2. easyCar obviously competes on the basis of low price. What does the company do in operations to support this strategy? (5 Marks) (450 words)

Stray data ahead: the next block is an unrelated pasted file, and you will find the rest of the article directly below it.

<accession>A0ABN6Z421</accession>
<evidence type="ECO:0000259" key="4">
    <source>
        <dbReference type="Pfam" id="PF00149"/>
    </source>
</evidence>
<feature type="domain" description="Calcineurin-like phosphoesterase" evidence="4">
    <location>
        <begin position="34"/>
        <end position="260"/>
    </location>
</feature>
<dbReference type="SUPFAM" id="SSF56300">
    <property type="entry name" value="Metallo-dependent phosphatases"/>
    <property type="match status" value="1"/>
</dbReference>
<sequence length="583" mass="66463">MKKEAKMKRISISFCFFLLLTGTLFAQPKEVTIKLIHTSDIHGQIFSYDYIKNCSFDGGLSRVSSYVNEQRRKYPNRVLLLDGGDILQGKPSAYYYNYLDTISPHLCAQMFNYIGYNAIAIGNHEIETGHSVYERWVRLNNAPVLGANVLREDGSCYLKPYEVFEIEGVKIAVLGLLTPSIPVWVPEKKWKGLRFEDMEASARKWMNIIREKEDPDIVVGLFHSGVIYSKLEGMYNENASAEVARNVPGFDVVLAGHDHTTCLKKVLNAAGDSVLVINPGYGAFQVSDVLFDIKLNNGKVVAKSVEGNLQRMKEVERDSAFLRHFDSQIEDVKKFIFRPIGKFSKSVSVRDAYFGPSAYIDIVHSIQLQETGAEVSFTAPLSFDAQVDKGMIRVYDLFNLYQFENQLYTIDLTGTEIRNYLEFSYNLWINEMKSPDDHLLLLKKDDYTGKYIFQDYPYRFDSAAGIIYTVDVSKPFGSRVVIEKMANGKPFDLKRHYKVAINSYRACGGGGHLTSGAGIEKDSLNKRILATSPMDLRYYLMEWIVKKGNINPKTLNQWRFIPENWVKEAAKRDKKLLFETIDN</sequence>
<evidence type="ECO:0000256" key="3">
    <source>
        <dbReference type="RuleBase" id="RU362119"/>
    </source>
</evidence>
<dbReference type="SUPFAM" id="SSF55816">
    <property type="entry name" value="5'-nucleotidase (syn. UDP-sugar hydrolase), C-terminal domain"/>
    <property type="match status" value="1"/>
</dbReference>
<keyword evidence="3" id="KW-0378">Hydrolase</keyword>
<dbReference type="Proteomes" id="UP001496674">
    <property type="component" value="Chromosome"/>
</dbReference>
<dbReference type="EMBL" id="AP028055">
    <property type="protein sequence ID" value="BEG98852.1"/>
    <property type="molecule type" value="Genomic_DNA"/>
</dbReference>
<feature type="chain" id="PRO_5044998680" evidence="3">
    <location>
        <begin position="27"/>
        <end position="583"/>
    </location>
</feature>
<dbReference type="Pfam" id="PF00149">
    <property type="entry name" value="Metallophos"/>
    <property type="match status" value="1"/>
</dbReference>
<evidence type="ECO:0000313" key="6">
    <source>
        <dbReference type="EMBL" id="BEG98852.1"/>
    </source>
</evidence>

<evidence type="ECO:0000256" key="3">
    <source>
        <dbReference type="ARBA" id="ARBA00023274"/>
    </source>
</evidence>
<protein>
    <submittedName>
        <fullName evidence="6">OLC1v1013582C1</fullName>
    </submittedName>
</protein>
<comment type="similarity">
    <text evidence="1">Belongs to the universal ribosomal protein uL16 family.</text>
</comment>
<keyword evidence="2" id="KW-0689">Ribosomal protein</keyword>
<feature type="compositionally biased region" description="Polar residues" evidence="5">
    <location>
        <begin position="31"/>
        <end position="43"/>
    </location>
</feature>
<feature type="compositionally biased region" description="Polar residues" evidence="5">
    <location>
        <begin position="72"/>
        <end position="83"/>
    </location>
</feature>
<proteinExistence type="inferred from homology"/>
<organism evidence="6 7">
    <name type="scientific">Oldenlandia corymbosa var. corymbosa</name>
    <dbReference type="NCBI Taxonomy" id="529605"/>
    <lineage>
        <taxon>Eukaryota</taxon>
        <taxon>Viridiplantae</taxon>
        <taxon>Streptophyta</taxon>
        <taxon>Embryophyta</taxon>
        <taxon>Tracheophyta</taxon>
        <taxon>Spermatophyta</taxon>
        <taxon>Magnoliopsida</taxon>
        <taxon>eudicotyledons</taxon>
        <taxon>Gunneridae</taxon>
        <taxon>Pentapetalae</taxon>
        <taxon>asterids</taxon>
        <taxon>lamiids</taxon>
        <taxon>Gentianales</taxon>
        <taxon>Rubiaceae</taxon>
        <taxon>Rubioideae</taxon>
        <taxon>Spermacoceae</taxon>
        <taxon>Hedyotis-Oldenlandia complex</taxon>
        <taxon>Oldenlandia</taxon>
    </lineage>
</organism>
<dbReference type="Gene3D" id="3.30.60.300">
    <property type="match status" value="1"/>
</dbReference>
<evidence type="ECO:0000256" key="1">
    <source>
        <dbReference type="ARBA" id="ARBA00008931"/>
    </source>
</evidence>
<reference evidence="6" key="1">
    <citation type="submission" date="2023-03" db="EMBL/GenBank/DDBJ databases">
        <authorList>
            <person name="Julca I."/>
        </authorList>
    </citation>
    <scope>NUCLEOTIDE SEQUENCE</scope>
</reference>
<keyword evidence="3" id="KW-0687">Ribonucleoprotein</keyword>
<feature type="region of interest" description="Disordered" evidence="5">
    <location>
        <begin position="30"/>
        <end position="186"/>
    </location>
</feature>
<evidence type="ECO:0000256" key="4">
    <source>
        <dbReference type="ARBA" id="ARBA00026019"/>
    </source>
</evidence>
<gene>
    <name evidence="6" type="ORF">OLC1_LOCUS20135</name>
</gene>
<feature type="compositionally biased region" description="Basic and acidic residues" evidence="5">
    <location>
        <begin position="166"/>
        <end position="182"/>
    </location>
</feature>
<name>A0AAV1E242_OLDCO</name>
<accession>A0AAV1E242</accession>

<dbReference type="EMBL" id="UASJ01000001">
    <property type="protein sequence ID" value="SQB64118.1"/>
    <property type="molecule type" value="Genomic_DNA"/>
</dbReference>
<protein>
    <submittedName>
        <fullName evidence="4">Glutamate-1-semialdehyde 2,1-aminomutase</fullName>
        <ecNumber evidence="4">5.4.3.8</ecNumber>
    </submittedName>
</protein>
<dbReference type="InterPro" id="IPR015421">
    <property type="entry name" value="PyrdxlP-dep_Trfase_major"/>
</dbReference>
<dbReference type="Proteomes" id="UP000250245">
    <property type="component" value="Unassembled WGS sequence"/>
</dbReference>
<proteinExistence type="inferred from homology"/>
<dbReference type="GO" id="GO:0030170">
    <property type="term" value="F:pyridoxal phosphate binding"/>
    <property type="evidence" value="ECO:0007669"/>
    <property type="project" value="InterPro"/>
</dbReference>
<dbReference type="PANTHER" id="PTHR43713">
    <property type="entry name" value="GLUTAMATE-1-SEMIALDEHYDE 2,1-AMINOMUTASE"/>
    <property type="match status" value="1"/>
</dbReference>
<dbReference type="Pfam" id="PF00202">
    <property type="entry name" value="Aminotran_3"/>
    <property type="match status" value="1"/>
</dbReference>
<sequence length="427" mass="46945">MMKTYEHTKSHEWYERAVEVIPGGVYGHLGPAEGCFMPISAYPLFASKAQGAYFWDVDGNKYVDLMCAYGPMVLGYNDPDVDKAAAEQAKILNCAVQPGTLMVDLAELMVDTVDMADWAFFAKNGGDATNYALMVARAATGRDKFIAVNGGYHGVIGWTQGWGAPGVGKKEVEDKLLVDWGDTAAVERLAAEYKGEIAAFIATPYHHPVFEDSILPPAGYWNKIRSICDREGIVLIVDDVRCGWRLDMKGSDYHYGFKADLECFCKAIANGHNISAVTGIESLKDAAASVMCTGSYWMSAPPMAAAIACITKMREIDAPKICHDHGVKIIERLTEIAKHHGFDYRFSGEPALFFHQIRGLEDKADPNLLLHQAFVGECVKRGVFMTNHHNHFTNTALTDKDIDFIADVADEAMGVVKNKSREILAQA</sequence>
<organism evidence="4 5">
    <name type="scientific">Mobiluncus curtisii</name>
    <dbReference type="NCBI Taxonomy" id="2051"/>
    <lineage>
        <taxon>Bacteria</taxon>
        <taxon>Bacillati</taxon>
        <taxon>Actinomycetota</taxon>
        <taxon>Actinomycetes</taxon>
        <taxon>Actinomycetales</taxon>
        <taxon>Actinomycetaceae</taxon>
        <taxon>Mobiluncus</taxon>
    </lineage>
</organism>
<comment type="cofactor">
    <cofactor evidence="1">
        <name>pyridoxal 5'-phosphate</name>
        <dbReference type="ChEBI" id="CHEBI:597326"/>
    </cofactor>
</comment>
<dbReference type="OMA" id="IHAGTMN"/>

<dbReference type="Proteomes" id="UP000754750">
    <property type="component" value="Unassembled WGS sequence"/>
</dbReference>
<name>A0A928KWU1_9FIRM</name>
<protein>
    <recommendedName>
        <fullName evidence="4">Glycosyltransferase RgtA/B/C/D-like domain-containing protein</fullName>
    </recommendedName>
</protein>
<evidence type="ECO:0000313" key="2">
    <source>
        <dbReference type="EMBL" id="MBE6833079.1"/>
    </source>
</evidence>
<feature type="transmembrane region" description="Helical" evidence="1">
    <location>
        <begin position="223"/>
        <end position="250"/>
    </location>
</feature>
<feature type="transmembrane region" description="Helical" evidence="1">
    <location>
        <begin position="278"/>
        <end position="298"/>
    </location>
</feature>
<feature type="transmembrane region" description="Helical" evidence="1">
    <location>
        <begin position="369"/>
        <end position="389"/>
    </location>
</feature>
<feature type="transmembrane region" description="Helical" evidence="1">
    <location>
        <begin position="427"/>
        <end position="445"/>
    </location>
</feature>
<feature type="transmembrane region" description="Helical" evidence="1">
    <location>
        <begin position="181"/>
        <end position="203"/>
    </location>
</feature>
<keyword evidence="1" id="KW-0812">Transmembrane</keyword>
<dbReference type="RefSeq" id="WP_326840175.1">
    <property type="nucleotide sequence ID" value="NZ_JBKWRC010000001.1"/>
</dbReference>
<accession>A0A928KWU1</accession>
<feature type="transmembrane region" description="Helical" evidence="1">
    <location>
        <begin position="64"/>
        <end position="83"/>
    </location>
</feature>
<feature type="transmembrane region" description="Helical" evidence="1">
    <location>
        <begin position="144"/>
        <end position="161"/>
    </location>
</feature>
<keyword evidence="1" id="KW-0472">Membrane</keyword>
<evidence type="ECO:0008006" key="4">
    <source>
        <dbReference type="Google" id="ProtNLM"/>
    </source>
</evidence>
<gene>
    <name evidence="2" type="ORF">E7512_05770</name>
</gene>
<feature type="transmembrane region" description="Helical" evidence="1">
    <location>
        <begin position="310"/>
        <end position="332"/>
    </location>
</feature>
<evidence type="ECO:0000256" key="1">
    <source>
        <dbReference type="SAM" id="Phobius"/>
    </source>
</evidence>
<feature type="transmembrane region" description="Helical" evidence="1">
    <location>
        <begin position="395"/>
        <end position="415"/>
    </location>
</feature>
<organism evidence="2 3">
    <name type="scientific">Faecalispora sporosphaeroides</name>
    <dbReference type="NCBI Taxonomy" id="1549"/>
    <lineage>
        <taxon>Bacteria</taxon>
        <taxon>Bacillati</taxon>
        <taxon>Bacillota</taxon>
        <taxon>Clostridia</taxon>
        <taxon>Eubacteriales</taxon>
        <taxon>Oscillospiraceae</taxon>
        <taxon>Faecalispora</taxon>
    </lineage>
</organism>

During the timeframe of the case study the business model and strategy is working well. There are several factors contributing to this initial success the company is experiencing. First, their approach to optimizing rental car yield (Fink, Reiners, 2006) while at the same time standardizing the fleet of initial rentals on the Mercedes A Series sedans. Standardization as a means to gaining operating efficiencies has proven to be an accelerator of operational excellence in the airline industry (Berry, Shankar, Parish, Cadwallader, Dotzel, 2006) proven by the standardization of Southwest Airlines on the Boeing 737. Secondly, enjoys a significant cost advantage over its competitors by obtaining nearly all of its reservations online. This is in comparison to 10% of bookings from competitors coming from their respective websites. With the Cost per reservation being so much lower and reduced through automation has the potential to generate greater operating income and more liquidity to invest in future expansion. Third, is taking a regional and conservative approach to expansion, aligning their expansion strategies to cities and countries already learned about from expansion by easyJet into these regions. Fourth, continues to invest in their website and its integration to pricing and operations systems (Tiger Telematics, 2003), a decision which turns into the competitive advantage of scalability for them in the future as expansion continues. Fifth, the time and cost of replenishment and restocking of vehicles is shared with customers through fee incentives. This is considered to be completely out of the comfort zone of renters, yet continues to test the low price points leisure travelers require. The company gives renters at the beginning of the rental period car washes and gas stations in the area to help with this process. Sixth, the company also relies on advanced inventory optimization software and integrated IT systems to define the best possible pricing by time of day, by location. While in the case study Stelios sees this as an operational advantage, it in fact needs to be transformed into a positive customer experience (Rao, Smith, 2006). The pricing of the rentals quickly became secondary to inventory turns and optimization. Seventh,'s greatest competitive advantage is its ability to optimize inventory levels by location and increase the speed of car rental turn-around and inventory optimization contributes to their significant revenue growth in the 2002 and 2003 timeframes. All of these factors are serving as the catalyst of significant revenue growth during the time period of the case study. With the goal of adding two new sites a week through 2003 and 2004 to reach the goal of 180 locations by the end of 2004 the company has major challenges ahead. The company is also planning to initiate an Initial Public Offering (IPO) in 2004. During the period of the case study, the financial condition of the company continues to strengthen and improve yet there are very significant challenges ahead.